post office
Fiction

The Post Office (FICTION)

What would you do if terrorists walked into YOUR post office? Would you try to be a hero, or just survive? 

I tapped my foot and clicked my tongue as I stood, otherwise silently. The line still hadn’t moved, and I was beginning to regret the decision to mail this letter to my parents.

They were holidaying in London this year, and Charlotte had written her first letter to them. I could still see the smile on her little face when she handed me the finished letter and asked me to send it out to ‘Grammy’ and ‘Pop-Pop’.

Snail mail. That child still loved the idea of snail mail. I sniggered and tried not to let out a small snort of laughter in the small post office. She was one of a kind. Fortunately, she’d inherited more of Dale’s qualities than my own.

A sudden burst of wind indicated another person had entered the post office, and I avoided the instinct to turn and look at who it was. Before I had a chance to grab a sneaky glance, I heard something being shoved in front of the door, and the woman behind me in line screamed.
This time, I allowed my instinct to take over and whirled around, bending down to cower as I did so. There were four men wearing black cargo pants, black t-shirts, and masks over their faces. The most important thing that I’d noticed, however, was the large machine guns that they all held.

The one in front grabbed onto the woman who had screamed and threw her towards the ground, aiming the gun directly at my face. He was towering above me, but the only thing I could see through his mask – and the blurring of my own tears – was the eyes. They were dark and cold. No life in them.

“Everyone just do as we say, and we’ll leave you to your business,’ he said. His voice was strong and commanding, but he hadn’t raised it to a shout. The scream would have gathered interest outside, however. His attempt to keep this quiet was going to be fruitless.

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The four men moved towards the tellers behind the screens, and protective doors. Behind them, packages and people’s personal mail is hidden in the back room. I do my best to remain at my place on the floor, but somehow – even through the haze of panic and fear – I’m still curious to see what they’re doing. My daughters letter is still clutched in my hand, and I readjust myself so I can peek up behind the person in front of me.

The men had ordered us to all remain on the ground, and were currently having a hushed conversation with the post office employees. I managed to get words like ‘our package’ and ‘let us in there’ before the employees shook their heads and tried to explain something.

Clearly not happy with the answer, the man in charge aimed the weapon he carried and told them to open the doors and let him back there.

“I’m sorry but we don’t have the code for the back room anyway. The manager was out for her lunch break, and she’s the only one with it,” the bravest staff member said.
The man in the mask straightened his posture and raised his voice this time. “I don’t believe that only one staff member has the code. Give me my property – my package – now. Or things will get messy in here.”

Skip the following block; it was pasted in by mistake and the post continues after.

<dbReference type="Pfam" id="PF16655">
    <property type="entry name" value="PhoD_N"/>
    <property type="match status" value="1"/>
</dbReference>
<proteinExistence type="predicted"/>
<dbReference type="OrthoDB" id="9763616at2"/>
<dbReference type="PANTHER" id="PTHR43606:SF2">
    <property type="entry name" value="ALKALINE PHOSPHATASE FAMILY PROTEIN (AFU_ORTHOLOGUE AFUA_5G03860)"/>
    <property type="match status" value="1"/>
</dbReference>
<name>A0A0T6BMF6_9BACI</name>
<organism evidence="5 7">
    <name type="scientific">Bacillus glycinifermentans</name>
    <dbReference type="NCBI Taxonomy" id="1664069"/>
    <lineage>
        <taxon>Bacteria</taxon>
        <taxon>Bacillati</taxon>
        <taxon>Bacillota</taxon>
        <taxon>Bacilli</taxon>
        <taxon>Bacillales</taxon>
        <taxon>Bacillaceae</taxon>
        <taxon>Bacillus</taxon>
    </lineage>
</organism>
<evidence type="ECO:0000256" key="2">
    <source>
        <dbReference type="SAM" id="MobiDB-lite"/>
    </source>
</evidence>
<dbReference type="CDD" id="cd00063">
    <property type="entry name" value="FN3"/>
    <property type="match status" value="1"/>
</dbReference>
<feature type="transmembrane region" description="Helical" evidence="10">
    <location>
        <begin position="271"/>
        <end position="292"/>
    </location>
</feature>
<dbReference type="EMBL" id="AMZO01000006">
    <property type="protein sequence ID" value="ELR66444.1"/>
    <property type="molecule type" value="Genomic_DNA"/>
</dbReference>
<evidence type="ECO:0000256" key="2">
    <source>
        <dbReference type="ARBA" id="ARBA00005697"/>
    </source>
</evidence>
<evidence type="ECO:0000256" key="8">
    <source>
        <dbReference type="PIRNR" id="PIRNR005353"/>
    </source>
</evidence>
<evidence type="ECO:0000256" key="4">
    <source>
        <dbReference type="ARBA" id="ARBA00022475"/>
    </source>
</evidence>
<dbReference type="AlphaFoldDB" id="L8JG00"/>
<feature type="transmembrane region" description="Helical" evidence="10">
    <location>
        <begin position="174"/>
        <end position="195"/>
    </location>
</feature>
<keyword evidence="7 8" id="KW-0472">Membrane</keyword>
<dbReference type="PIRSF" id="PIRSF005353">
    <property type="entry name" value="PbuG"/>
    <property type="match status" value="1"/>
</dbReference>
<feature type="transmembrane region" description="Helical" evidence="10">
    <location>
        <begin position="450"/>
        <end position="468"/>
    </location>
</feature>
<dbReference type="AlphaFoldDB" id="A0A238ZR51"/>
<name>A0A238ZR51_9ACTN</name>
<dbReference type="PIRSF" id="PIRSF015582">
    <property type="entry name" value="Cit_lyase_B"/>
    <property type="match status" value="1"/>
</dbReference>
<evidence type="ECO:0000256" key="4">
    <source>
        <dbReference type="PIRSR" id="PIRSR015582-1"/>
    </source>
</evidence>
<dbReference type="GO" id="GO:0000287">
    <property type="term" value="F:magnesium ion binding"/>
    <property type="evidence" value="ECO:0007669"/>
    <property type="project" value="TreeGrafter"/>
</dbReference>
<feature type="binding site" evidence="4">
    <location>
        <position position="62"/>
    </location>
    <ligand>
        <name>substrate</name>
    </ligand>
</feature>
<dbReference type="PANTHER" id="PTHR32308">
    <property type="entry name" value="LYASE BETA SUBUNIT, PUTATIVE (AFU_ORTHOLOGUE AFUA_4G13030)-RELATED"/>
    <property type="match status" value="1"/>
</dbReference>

Before anyone could reply, sirens from outside grew closer. They were coming for us. For them.

Sensing the falling apart of their plan, all four men simultaneously looked at each other, then moved as a unit towards the back door. Ignoring the electronic code lock, they shot at the keypad instead. The noise was deafening in the small space, and I reached up to shield my ears the best I could. It was too late though, all I could hear now was ringing as the sounds around me sunk underwater.

Shock started to overcome my senses, and I watched the scene in slow motion. The men started to make their way into the back room, shoving aside the post office employees. Almost at the same moment, the police had decided the only way to deal with things. A distant metal clinking sounded as the door to the post office opened, and a canister was thrown into the room.

I didn’t know how long I’d been there. On that floor with those men aiming their guns. It could have been five minutes, it could have been fifty. The only thing I knew in that moment, was that I needed to move out of the way.

The canister exploded into a puff of smoke, and my senses were once again thrown into overdrive. It must be one of those flash grenades I’ve heard about. But I don’t actually know.
I reach up to my ears again, trying to shield my face from whatever would happen next.

I close my eyes and scrunch into a ball as I hear the screams, wailing, and sounds of gunfire and bodies falling to the ground.
It feels like an hour before I finally feel a hand on my arm. I try to swat it away, but as I open my eyes, I see that it’s a policeman. They’re here to save me. To save us all.

As I’m led out of the post office, I check for a sign of what had just happened. It had all gone through so fast. In a blur of shock, and fear.
Three of the four men are being led into a large, black police van. The other seems to have been shot, and is being wheeled into an ambulance.

I let them look me over and see if I’ve been hurt. When the paramedic smiles at me, she asks something, but I don’t hear her. Noises are still a blur. When she asks again, she points to my lap this time. I look down. I’m still holding Charlotte’s letter.

The woman holds out her hand for it, and I wordlessly stare down at it, before finally handing it out to her. Maybe next time I’ll convince Charlotte to email instead.

 


Did you enjoy my short story? I’ll be posting another one next month, so keep an eye out!

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